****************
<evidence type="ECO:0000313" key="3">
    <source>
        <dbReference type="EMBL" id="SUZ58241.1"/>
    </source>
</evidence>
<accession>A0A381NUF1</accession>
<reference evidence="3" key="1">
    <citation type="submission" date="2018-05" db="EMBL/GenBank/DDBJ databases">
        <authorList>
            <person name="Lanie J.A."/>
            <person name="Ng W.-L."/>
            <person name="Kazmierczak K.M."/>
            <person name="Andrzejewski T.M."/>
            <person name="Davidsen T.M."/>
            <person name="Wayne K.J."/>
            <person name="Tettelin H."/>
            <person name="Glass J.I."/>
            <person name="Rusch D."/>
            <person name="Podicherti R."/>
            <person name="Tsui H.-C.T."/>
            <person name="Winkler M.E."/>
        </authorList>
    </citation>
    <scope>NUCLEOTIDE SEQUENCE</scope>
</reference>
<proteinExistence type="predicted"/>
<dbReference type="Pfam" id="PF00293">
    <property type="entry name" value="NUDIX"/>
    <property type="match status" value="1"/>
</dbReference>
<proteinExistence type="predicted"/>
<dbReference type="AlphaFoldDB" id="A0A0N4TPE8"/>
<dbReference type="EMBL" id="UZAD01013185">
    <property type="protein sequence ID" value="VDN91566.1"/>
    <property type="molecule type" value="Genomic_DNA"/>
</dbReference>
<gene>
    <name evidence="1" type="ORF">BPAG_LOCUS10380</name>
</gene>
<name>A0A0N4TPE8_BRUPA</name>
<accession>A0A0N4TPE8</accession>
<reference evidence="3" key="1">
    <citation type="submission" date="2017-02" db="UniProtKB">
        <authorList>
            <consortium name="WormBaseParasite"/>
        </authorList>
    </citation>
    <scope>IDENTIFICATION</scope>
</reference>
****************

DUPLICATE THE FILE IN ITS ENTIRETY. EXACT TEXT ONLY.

<evidence type="ECO:0000313" key="3">
    <source>
        <dbReference type="EMBL" id="SUZ58241.1"/>
    </source>
</evidence>
<accession>A0A381NUF1</accession>
<reference evidence="3" key="1">
    <citation type="submission" date="2018-05" db="EMBL/GenBank/DDBJ databases">
        <authorList>
            <person name="Lanie J.A."/>
            <person name="Ng W.-L."/>
            <person name="Kazmierczak K.M."/>
            <person name="Andrzejewski T.M."/>
            <person name="Davidsen T.M."/>
            <person name="Wayne K.J."/>
            <person name="Tettelin H."/>
            <person name="Glass J.I."/>
            <person name="Rusch D."/>
            <person name="Podicherti R."/>
            <person name="Tsui H.-C.T."/>
            <person name="Winkler M.E."/>
        </authorList>
    </citation>
    <scope>NUCLEOTIDE SEQUENCE</scope>
</reference>
<proteinExistence type="predicted"/>
<dbReference type="Pfam" id="PF00293">
    <property type="entry name" value="NUDIX"/>
    <property type="match status" value="1"/>
</dbReference>
<proteinExistence type="predicted"/>
<dbReference type="AlphaFoldDB" id="A0A0N4TPE8"/>
<dbReference type="EMBL" id="UZAD01013185">
    <property type="protein sequence ID" value="VDN91566.1"/>
    <property type="molecule type" value="Genomic_DNA"/>
</dbReference>
<gene>
    <name evidence="1" type="ORF">BPAG_LOCUS10380</name>
</gene>
<name>A0A0N4TPE8_BRUPA</name>
<accession>A0A0N4TPE8</accession>
<reference evidence="3" key="1">
    <citation type="submission" date="2017-02" db="UniProtKB">
        <authorList>
            <consortium name="WormBaseParasite"/>
        </authorList>
    </citation>
    <scope>IDENTIFICATION</scope>
</reference>